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I’m having a crisis of conscience today. Recently, a publishing company I have always very much admired posted an actual job opening for an editor. Not an intern, not an assistant, not a publicist, but an editor. This is very rare indeed.

Of course, I applied. I worked for days on a completely new cover letter – normally, I just mix’n’match from old letters and send them in. Anyway, because I recently made a couple of contacts within the company (and because of the stellar, typo-free experience that was the application), I have been called for an interview. And now I am worried.

The rub is that I am currently working part-time, on a freelance basis with a magazine, and I really enjoy it. There is lots of opportunity there for more work, and the editor and the whole editorial team have gone out of their way to make me feel like a part of things. Hell, I was all ready to give up on writing/editing before getting this gig. I feel very warmly towards them, and would be committed even if there was no formal contract.

The publisher would be a prestigious one to have on my resume. The question is – can or should I ask for flexibility to still meet the commitments of my current gig if I get this job? (The magazine editing involves a couple meetings a month, with the rest of the work done from my home, on my own time; the book editing job would be full-time and on-site.)

The book publishing job would be great experience, and I would hope it might lead to freelance work in the future, after the contract is up. On the other hand though, I have worked for two other book publishers in the past, and neither of those jobs have led to one single hour of billable freelance time. So I should not count on that happening here, either.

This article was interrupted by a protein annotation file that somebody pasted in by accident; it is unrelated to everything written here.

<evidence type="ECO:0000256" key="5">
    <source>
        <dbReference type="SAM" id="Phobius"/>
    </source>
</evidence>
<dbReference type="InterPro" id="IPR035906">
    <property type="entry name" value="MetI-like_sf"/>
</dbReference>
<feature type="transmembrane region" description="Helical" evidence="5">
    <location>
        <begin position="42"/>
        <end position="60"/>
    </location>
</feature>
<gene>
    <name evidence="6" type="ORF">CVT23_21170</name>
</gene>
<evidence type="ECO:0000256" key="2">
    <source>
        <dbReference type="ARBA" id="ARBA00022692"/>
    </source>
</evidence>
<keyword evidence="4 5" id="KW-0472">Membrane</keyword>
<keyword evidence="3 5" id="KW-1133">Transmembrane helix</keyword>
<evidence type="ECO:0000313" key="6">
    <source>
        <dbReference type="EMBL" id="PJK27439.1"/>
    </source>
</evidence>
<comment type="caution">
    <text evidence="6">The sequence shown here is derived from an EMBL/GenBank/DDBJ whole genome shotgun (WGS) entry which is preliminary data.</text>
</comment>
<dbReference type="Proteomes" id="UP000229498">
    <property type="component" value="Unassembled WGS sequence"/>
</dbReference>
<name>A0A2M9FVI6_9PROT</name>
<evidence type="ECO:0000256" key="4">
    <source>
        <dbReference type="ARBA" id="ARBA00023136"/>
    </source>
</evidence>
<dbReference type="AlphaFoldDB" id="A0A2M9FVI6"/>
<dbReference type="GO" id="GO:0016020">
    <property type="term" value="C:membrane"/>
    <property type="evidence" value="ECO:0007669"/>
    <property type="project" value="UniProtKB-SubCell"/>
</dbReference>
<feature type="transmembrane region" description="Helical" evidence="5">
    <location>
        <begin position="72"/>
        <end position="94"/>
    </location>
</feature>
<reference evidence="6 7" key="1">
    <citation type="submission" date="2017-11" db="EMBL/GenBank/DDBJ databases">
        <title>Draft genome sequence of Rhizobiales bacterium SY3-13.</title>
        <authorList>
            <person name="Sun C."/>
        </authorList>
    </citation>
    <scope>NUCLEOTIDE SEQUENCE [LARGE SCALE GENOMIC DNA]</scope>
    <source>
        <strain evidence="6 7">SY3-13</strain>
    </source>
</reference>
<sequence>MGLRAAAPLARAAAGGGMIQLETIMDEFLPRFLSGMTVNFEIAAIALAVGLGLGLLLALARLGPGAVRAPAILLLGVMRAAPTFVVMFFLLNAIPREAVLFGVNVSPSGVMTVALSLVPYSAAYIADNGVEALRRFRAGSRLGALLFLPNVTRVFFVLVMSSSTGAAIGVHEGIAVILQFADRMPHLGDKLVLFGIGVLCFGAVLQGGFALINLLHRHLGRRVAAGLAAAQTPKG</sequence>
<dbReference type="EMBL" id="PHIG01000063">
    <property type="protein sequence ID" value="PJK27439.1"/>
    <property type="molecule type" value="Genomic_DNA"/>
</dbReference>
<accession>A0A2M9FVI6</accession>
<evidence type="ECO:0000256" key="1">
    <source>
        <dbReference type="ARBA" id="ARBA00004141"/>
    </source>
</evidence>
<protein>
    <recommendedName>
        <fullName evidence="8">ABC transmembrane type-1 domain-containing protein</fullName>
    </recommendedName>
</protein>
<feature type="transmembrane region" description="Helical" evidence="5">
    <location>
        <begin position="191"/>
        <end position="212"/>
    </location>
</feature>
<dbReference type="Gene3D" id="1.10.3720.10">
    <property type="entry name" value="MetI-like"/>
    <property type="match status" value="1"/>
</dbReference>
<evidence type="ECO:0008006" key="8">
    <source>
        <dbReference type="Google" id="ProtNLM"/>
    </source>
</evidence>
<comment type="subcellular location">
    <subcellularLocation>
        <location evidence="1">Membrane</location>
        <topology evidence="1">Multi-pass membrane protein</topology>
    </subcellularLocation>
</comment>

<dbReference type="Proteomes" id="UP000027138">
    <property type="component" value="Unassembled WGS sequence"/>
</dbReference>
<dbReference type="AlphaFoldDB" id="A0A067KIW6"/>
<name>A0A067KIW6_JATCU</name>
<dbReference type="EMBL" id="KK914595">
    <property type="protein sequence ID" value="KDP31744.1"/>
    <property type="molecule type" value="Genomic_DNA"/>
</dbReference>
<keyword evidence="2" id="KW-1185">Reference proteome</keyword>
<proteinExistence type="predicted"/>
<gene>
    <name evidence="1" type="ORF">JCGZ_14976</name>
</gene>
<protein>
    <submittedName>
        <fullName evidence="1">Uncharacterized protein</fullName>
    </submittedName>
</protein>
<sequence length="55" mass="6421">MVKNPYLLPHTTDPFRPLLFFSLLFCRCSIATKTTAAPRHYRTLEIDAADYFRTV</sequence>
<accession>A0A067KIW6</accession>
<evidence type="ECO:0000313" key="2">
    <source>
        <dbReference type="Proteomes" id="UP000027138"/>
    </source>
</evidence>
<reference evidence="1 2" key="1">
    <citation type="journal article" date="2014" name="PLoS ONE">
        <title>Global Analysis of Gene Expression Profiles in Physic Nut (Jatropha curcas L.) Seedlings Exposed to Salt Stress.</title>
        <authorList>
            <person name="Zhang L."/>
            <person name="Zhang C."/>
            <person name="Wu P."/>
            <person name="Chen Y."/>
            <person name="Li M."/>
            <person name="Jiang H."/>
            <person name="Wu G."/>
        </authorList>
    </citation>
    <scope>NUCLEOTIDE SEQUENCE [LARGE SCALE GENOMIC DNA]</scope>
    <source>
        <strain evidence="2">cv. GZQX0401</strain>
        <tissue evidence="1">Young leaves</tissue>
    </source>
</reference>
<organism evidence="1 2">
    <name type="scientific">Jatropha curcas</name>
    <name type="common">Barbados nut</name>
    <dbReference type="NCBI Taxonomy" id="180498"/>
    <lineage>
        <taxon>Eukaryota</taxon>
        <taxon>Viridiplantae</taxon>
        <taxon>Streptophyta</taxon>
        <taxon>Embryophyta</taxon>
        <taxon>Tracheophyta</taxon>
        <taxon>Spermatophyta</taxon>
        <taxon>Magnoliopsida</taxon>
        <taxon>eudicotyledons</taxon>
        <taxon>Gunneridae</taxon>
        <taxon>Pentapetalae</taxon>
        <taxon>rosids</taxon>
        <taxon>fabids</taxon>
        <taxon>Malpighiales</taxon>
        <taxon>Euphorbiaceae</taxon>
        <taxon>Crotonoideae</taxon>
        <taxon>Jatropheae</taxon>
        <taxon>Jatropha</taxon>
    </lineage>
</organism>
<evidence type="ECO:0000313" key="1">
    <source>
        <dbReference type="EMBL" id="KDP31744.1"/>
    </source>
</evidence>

I’m just really happy with the way things are – working freelance for appreciative clients, etc. – and would like to build on what I have rather than give things up for one job, even if it’s my “dream job.” Yes, I want to fit it all in and make everyone happy, including myself. What would you do?

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Have you ever worked in an office with a filthy kitchen and a fridge with all of last year’s lunches oozing out of it? Was there a sign above the sink reading “Your mother doesn’t work here” or “BYO Maid” and suchlike? Then check out the Passive-Aggressive Notes blog – especially if you hate people who resort to passive-aggressive behaviours instead of saving everyone time and aggravation by coming out and saying what they want. I love all the notes – and responses – from people for whom directness is NOT a way of life.

If punctuation abuse is more what gets your blood boiling – i.e. you nodded in sympathy on every page of Eats, Shoots & Leaves – there are two blogs that feel your pain (both found via the aforementioned P-A blog):

I especially liked the post on picking apart the unnecessary use of quotation marks by Truamn Capote (!) in In Cold Blood. I myself am a recovering quotation mark and unnecessary brackets abuser.

As an afterthought, I wonder if I am being passive-aggressive about my issues with passive-aggressiveness by writing this post to encourage others to recognize it and stop doing it. Man, do I ever hate indirectness and veiled commands. So just don’t do that, please.

Colour me stumped – so I do the nerdiest thing possible: go online and shop for dictionaries. And style guides. Oh my!

In the course of that shopping, I came across this review for the Merriam-Webster dictionary:

This book has got me stumped. Being a huge Webster fan I couldn’t be more disappointed. Not a single picture of my little man. The book doesn’t even talk about him. No pictures – nothing. Not even a mention Alex Karras (George). “Merriam Webster”?? What’s that? Is it like some caveman speak for “Webster’s happy”? And what does he have to be happy about? – he’s surely gets minimal exposure from this publication.

Apart from my initial disappointment this book doesn’t even make sense. I couldn’t follow the plot and trying to read all the many sub-chapters aloud is a futile exercise in alliteration.

Sold. It’s the dictionary review Ed might have written.

The Vancouver Public Library has just announced their pick for the 2007 edition of One Book One Vancouver: My Year of Meats by Ruth Ozeki. I read this book on a friend’s recommendation a few years ago, and I even campaigned for it as a selection for our own little book club (currently on hiatus).